Author: Prof. Dr. med. Peter Altmeyer

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Last updated on: 29.10.2020

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2-[4-(2-methylpropyl)phenyl]propanoic acid; 2-(4-isobutylphenyl)propionic acid; CAS-Nummer-15687-27-1; Ibuprofenum; Isobutylphenylpropionic acid

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White powder with a characteristic odour with analgesic, antipyretic and antiphlogistic effects(non-steroidal antiphlogistic NSAID) Ibuprofen has the molecular formula C13H18O2. It is almost insoluble in water, but is highly soluble in most organic solvents. In suitable bases ibuprofen is well absorbable through the skin and thus systemically effective (triggering of generalized ADRs is possible with topical application).

Spectrum of action
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Ibuprofen inhibits (non-selectively) COX-1 and COX-2 (cyclooxygenase I and cyclooxygenase II), which are responsible in the organism for the formation of prostaglandins that mediate inflammation. The effects of ibuprofen can be deduced from this inhibitory effect. Ibuprofen has analgesic, antiphlogistic and antipyretic effects. Ibuprofen also inhibits the production of mucus in the stomach lining.

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Acute and chronic joint and spinal disorders, arthrosis and spondylarthrosis, mild to moderate pain: headache, toothache, menstrual pain, fever.

Dosage and method of use
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Ibuprofen can be administered orally, rectally, dermally or intravenously. It is dosed according to age and body weight. When administered orally, 800 mg of ibuprofen is recommended as the maximum single dose and between 1200 and 2400 mg as the total daily dose for adults and adolescents aged fifteen years and older.

  • Adults/adolescents > 18 years: 1200-2400 mg/day (max. 800 mg per ED, max. 2400 mg/day.
  • Children from 8 years of age. 10-15 mg/kg bw/day in 2-4 single doses.

Take it unchewed with sufficient liquid.

In addition, ibuprofen-containing formulations (gels, emulsions, ointments, nanosystems, microneedles) are applied topically. A good dermal absorption of ibuprofen with a systemic effectiveness can be proven in suitable bases (Manoukian MAC et al. 2017).

Undesirable effects
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Exanthema, central nervous disorders, visual and hearing disorders, nausea, diarrhoea, gastrointestinal ulcers, liver dysfunction, sodium and water retention with formation of oedema, hyperkalemia, drop in blood pressure, kidney dysfunction, blood count changes, bronchospasms, worsening of infection-related inflammation.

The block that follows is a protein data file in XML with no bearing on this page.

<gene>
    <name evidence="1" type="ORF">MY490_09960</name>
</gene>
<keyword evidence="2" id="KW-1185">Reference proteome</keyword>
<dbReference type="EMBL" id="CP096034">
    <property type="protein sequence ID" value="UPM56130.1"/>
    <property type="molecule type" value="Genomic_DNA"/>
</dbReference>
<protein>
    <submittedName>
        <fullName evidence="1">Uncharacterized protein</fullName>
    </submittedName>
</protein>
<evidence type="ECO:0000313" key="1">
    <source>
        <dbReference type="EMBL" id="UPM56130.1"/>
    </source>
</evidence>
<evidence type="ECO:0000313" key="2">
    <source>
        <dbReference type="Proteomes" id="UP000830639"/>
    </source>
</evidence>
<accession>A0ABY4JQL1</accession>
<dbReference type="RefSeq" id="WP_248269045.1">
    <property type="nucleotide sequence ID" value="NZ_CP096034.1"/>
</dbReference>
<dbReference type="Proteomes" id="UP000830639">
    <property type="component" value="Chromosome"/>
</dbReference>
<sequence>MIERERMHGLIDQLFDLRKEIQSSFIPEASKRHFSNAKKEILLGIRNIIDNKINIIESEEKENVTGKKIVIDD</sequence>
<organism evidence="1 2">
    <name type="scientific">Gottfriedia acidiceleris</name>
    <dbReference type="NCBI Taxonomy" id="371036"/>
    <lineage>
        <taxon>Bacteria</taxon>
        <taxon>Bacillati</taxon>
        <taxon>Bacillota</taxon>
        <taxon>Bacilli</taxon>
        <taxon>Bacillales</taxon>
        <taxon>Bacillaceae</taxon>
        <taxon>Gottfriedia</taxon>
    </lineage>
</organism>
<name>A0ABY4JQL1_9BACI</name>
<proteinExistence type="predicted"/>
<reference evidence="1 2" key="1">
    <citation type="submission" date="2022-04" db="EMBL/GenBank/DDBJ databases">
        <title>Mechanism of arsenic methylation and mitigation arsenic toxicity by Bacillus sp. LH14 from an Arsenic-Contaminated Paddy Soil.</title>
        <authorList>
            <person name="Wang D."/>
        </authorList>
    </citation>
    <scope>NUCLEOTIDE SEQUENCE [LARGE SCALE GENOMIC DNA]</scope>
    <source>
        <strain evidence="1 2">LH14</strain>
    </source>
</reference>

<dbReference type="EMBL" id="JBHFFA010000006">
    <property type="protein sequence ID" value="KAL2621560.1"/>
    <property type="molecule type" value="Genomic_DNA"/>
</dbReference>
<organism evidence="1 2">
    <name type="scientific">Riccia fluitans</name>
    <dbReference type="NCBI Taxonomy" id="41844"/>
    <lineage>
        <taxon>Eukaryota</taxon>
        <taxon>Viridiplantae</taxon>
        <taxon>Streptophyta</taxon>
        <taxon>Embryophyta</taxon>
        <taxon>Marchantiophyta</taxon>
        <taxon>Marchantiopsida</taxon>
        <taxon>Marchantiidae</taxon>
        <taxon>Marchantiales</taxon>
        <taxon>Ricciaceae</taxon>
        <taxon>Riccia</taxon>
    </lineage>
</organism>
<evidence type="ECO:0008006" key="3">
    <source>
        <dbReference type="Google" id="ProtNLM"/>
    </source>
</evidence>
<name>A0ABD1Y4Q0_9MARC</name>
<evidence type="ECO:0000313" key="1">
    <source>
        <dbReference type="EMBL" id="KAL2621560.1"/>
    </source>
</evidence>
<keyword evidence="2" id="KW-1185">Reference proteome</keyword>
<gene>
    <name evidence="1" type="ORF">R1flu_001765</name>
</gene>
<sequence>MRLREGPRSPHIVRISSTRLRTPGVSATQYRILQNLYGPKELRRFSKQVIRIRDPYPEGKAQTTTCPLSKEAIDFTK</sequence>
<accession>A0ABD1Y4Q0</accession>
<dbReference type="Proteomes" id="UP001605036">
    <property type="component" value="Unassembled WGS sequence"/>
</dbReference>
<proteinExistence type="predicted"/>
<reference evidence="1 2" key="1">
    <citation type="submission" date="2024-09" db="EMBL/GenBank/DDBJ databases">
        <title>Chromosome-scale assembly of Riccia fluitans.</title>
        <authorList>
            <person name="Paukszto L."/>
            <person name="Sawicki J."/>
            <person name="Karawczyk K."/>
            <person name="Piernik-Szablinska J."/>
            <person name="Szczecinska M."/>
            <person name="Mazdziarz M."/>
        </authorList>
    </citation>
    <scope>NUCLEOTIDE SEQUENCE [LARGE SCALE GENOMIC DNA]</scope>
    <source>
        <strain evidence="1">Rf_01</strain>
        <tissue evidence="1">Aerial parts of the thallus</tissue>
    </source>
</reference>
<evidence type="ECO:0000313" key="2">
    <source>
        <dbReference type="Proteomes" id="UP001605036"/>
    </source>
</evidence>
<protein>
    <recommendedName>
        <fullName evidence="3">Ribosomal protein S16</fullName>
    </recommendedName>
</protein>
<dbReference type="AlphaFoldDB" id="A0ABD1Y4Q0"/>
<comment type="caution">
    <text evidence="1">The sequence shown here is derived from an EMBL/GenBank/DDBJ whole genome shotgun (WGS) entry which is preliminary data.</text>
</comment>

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Potassium-sparing diuretics: hyperkalemia, increase in lithium and digoxin levels, increased risk of bleeding with anticoagulants, enhancement of the blood sugar-lowering effect of oral antidiabetics, etc.

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disorders of the blood count, gastrointestinal ulcerations, severe cardiological diseases

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Aktren, Contraneural, Dolgite, Dolormin, Ibuhexal, Ibuprofen, Optalidone, Togal N

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Remember! Impairment of the ability to react with impairment of the ability to participate in road traffic.

The claim propagated by pharmaceutical companies that topical application of an ibuprofen-containing pain gel (emulsions/ointments) has an immediate analgesic/antiphlogistic effect on an underlying joint caused by the active substance is unproven. Rather, this effect is probably based on a systemic effect of the drug.

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  1. Aranda JV et al (2017) Non-steroidal Anti-inflammatory Drugs in Newborns and Infants. Pediatrics Clinic North Am 64:1327-1340.
  2. Monk AB et al (2017) Pharmacological interventions for pain relief during orthodontic treatment. Cochrane Database Syst Rev 11:CD003976.
  3. Manoukian MAC et al.(2017) Topical Administration of Ibuprofen for Injured Athletes: Considerations, Formulations, and Comparison to Oral Delivery. Sports Med Open 3:36. https://www.ncbi.nlm.nih.gov/pubmed/28983850
  4. Pepine CJ et al(2017) Cardiovascular safety of NSAIDs: Additional insights after PRECISION and point of view.Clin Cardiol 40:1352-1356.
  5. Underwood M et al(2008)Advice to use topical or oral ibuprofen for chronic knee pain in older people: randomised controlled trial and patient preference study. BMJ 336:138-142.


Last updated on: 29.10.2020